JoAnn Falletta and the BPO visit the heart of Europe
By Jan Jezioro
This weekend, Buffalo Philharmonic Orchestra music director JoAnn Falletta will again be on the podium, to conduct an almost all-Czech program of music, with one significant exception, on Friday March 4 at 10:30am and Saturday March 8 at 8pm. But, since the only non-Czech piece happens to be Sir Edward Elgar’s darkly elegiac Cello Concerto in E minor, Op. 85, featuring the critically acclaimed young German/French cellist Nicolas Altstaedt, who will be making his BPO debut, it’s not very likely that the even the most ardent fan of Czech music is likely to complain.
JoAnn Falletta is easily the most recorded music director in the BPO history. Besides a slew of self-produced, mainstream orchestral favorites on the BPO’s house Beau Fleuve label, Falletta has established a very fruitful relationship with the Naxos record label, the now dominant international classical record company, which has resulted in several award winning recordings, including a double Grammy Award winner. The BPO’s exploration of under-recorded repertoire from Eastern European countries has been especially welcome, with well-received individual CDs entirely devoted to the music of the Hungarian composers Béla Bartók and Ernst von Dohnányi, as well as that of the Czech composer Josef Suk. Building on that tradition, Falletta recently started to investigate the music of another Czech composer, Vítězslav Novák (1870-1949), whose music is little known outside his homeland, in preparation for the release of new Naxos CD, devoted to the composer.
“I’ve done a lot of research into the compositions of Novák, a late-Romantic composer who wrote some truly beautiful music,” says Falletta, “and as I learned his music I started to live in it. Novak is able to create a truly evocative atmosphere in his compositions, and you often feel a sense of space, a geographic expanse, as well as a sense of time. There is something of a long view of things in his works, like that of Bruckner, which can be a little daunting, but also equally rewarding for the listener. Novak’s symphonic poem In the Tatra Mountains, Op.26 particularly intrigued us, and we’ll be performing it on a later concert, in June.”
The two works by Novak on this weekend’s program will be the first performances of any of his works by the BPO. To celebrate the opening of the new Prague Municipal Theatre in 1907, Novak was commissioned to write an overture for a new play by the Czech poet Jaroslav Vrchlicky. Amazingly, he composed his powerfulOverture to Lady Godiva, Op. 41 for Vrchlicky’s darkly romantic version of the well known legendary tale in the short space of two days. Novak also turned to Vrchlicky’s version of stories by the Danish author Hans Christian Andersen as inspiration for his tone poem Eternal Longing, Op.33. About this highly atmospheric work, the musicologist John Tyrell writes: “It is ravishing music, achieved by comparatively simple means. But like much of Novak’s music of the time, its simplicity and confidence is deceptive.”
The other Czech work on the program is Bedrich Smetana’s The Moldau, the most popular of the six tone poems that make up his orchestral cycle Má vlast. Surprisingly, while this work was first performed under the baton of the orchestra’s first music director Lajos Shuk in 1935, as part of the second ever BPO concert, it has subsequently been performed only one other time by the orchestra, in 1991 under then music director Max Valdes.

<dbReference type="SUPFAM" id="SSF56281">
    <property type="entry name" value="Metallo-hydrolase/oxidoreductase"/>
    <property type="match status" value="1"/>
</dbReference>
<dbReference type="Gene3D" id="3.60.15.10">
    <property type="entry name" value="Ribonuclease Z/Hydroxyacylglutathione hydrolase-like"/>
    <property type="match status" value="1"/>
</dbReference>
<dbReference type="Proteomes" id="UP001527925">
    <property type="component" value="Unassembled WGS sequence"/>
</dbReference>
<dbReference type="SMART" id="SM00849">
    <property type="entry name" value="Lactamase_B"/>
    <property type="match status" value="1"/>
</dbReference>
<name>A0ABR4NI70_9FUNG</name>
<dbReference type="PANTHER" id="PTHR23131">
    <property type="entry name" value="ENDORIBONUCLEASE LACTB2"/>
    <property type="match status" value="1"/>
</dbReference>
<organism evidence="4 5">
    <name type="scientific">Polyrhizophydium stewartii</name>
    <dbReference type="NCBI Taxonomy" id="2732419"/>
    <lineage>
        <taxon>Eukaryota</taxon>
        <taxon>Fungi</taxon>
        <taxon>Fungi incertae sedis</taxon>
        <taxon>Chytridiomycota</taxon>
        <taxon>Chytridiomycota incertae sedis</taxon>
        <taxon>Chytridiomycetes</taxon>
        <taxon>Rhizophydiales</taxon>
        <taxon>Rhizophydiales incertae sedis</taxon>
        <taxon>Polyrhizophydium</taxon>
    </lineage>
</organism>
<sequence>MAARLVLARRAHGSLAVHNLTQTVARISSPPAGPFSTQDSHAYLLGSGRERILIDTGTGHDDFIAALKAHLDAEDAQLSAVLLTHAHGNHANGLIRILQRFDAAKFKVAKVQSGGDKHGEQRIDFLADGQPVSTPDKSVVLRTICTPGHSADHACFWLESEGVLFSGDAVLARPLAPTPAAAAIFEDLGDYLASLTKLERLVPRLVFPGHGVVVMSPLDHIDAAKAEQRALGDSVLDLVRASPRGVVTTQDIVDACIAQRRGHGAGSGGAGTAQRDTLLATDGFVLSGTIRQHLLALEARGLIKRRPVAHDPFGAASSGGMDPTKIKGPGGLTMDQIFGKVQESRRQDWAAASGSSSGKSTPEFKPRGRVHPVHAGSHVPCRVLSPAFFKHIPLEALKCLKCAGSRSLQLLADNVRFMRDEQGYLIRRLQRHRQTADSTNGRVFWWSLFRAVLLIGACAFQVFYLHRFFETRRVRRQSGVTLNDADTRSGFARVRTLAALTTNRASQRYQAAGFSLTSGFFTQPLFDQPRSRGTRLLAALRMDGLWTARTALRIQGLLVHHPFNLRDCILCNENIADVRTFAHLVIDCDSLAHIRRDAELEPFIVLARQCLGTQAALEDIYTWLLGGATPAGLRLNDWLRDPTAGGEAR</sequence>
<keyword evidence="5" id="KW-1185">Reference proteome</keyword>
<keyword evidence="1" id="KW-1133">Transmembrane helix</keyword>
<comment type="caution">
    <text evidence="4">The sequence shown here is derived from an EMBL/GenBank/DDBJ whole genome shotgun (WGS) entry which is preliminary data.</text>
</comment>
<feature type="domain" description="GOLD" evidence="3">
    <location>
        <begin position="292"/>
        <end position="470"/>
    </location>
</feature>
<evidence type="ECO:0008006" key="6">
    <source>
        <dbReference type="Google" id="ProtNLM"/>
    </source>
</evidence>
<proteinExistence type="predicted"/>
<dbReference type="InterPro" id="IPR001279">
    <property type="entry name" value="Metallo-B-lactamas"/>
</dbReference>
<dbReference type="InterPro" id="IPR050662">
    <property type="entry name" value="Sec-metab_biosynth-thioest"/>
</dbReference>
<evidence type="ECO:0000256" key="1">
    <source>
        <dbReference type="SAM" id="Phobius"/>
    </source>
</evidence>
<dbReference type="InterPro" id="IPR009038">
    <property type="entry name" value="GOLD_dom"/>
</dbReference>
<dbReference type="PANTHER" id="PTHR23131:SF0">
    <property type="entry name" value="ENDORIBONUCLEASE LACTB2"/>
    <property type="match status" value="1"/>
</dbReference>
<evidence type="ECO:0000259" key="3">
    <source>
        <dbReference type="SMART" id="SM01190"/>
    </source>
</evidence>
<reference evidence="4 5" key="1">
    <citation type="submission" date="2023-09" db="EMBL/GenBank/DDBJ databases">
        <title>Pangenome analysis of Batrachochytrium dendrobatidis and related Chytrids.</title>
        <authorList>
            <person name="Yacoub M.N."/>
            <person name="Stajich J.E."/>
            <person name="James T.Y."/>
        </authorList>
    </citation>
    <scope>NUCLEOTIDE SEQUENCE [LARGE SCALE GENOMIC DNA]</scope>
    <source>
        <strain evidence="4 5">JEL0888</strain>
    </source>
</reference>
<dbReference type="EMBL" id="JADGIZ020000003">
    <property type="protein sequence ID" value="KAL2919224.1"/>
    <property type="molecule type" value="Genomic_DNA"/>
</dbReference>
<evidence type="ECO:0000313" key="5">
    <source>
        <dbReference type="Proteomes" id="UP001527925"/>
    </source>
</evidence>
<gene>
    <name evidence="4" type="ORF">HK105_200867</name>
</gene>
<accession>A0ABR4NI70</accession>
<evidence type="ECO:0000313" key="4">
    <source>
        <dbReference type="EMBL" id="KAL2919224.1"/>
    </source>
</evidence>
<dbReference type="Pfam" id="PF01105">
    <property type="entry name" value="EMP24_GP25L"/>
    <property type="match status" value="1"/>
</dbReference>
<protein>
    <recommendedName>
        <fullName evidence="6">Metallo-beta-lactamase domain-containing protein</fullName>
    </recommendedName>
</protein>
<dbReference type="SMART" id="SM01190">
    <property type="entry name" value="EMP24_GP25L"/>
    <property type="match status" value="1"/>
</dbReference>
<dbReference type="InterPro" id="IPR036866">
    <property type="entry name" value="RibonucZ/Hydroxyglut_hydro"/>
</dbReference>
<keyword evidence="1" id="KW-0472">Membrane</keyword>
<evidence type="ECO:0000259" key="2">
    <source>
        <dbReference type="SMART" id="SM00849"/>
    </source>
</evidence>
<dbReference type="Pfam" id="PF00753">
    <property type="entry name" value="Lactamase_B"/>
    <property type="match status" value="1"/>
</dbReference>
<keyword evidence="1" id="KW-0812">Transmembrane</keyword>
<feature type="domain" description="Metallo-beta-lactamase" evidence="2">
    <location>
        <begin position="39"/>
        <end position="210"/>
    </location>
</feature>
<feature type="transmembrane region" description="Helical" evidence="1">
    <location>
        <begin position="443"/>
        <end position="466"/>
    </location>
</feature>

English composer Edward Elgar wrote the first theme for his Cello Concerto, his last significant composition, in March of 1918, immediately after returning home from a hospital operation, and he began working on the work seriously in July of that year, the last year of World War I, completing it in August 1919. The first performance took place later that year with the London Symphony in Queens Hall, in October. The composer himself conducted the premiere of the work on a program that included performances of works by Borodin and Scriabin, under another conductor, who usurped much of Elgar’s rehearsal time. The resulting under-rehearsed premiere was a near disaster, and the concerto only received its second performance in 1921. Elgar’s cello concerto never enjoyed the popularity of his other orchestral works until Jacqueline du Pré made a recording that became a classical best-seller in the 1960’s, but since that time it has become one of the most performed and recorded of all cello concertos. “Elgar was very much moved by the disasters of the first World War,” says Falletta, “and his reflections on that calamity, and the now lost kind of life that existed before the war, are evident in the music. Life for him did not make sense anymore.”
Since his debut performance with the Tonhalle Orchestra of Zurich under Neville Marriner in 2007 cellist Nicolas Altstaedt has performed all over the world with the symphony orchestras of Berlin, Stuttgart, Bamberg, Helsinki, Melbourne, New Zealand, the Simon Bolivar Orchestra, Kremerata Baltica, and the Tapiola Sinfonietta. He became the artistic director of the Lockenhaus Chamber Music Festival in 2012, and next season he will tour with the Vienna Symphony, while also performing all the Beethoven Sonatas at the Beethoven festivals in Bonn, Warsaw, and Gstaad and all the Bach suites in Seoul, Korea and Grenoble, France. Altstaedt plays a Giulio Cesare Gigli cello, circa 1770, from Rome, and a 2012 cello by Robert König.
Tickets and Information: 885-5000 or www.bpo.org